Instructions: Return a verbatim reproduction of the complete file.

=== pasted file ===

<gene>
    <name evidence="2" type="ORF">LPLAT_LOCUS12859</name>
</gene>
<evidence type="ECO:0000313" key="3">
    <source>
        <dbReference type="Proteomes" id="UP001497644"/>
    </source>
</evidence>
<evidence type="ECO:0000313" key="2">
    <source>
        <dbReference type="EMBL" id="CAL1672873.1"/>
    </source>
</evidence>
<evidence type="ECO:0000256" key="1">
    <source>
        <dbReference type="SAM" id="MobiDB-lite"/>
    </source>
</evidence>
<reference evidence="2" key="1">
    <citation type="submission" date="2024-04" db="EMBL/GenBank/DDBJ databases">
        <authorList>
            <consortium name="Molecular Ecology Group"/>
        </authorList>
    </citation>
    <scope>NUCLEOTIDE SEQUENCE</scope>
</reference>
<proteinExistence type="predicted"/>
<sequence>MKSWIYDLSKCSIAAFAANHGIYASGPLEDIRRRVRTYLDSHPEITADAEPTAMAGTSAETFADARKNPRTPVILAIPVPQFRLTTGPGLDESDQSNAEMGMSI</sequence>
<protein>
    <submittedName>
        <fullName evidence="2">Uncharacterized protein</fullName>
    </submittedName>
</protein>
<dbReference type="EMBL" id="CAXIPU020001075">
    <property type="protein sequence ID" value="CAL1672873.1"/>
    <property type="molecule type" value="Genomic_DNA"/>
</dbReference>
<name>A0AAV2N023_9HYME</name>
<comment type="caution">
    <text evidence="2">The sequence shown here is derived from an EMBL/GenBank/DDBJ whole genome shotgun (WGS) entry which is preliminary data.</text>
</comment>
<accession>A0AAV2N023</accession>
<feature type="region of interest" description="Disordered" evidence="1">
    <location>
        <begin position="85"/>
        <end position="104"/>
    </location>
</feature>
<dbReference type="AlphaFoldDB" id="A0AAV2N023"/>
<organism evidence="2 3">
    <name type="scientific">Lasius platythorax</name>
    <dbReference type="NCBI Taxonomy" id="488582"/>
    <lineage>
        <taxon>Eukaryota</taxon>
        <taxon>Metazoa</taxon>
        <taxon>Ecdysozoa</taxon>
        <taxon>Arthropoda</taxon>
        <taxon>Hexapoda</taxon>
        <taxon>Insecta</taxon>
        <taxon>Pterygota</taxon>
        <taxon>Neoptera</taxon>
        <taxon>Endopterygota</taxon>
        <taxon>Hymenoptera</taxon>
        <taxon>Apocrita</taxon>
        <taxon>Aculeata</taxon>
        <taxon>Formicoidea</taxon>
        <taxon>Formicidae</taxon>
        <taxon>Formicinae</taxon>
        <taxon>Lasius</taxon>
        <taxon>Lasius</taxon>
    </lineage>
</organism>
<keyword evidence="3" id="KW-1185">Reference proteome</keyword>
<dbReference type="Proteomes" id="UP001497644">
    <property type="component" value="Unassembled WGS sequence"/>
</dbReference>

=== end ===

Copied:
<gene>
    <name evidence="2" type="ORF">LPLAT_LOCUS12859</name>
</gene>
<evidence type="ECO:0000313" key="3">
    <source>
        <dbReference type="Proteomes" id="UP001497644"/>
    </source>
</evidence>
<evidence type="ECO:0000313" key="2">
    <source>
        <dbReference type="EMBL" id="CAL1672873.1"/>
    </source>
</evidence>
<evidence type="ECO:0000256" key="1">
    <source>
        <dbReference type="SAM" id="MobiDB-lite"/>
    </source>
</evidence>
<reference evidence="2" key="1">
    <citation type="submission" date="2024-04" db="EMBL/GenBank/DDBJ databases">
        <authorList>
            <consortium name="Molecular Ecology Group"/>
        </authorList>
    </citation>
    <scope>NUCLEOTIDE SEQUENCE</scope>
</reference>
<proteinExistence type="predicted"/>
<sequence>MKSWIYDLSKCSIAAFAANHGIYASGPLEDIRRRVRTYLDSHPEITADAEPTAMAGTSAETFADARKNPRTPVILAIPVPQFRLTTGPGLDESDQSNAEMGMSI</sequence>
<protein>
    <submittedName>
        <fullName evidence="2">Uncharacterized protein</fullName>
    </submittedName>
</protein>
<dbReference type="EMBL" id="CAXIPU020001075">
    <property type="protein sequence ID" value="CAL1672873.1"/>
    <property type="molecule type" value="Genomic_DNA"/>
</dbReference>
<name>A0AAV2N023_9HYME</name>
<comment type="caution">
    <text evidence="2">The sequence shown here is derived from an EMBL/GenBank/DDBJ whole genome shotgun (WGS) entry which is preliminary data.</text>
</comment>
<accession>A0AAV2N023</accession>
<feature type="region of interest" description="Disordered" evidence="1">
    <location>
        <begin position="85"/>
        <end position="104"/>
    </location>
</feature>
<dbReference type="AlphaFoldDB" id="A0AAV2N023"/>
<organism evidence="2 3">
    <name type="scientific">Lasius platythorax</name>
    <dbReference type="NCBI Taxonomy" id="488582"/>
    <lineage>
        <taxon>Eukaryota</taxon>
        <taxon>Metazoa</taxon>
        <taxon>Ecdysozoa</taxon>
        <taxon>Arthropoda</taxon>
        <taxon>Hexapoda</taxon>
        <taxon>Insecta</taxon>
        <taxon>Pterygota</taxon>
        <taxon>Neoptera</taxon>
        <taxon>Endopterygota</taxon>
        <taxon>Hymenoptera</taxon>
        <taxon>Apocrita</taxon>
        <taxon>Aculeata</taxon>
        <taxon>Formicoidea</taxon>
        <taxon>Formicidae</taxon>
        <taxon>Formicinae</taxon>
        <taxon>Lasius</taxon>
        <taxon>Lasius</taxon>
    </lineage>
</organism>
<keyword evidence="3" id="KW-1185">Reference proteome</keyword>
<dbReference type="Proteomes" id="UP001497644">
    <property type="component" value="Unassembled WGS sequence"/>
</dbReference>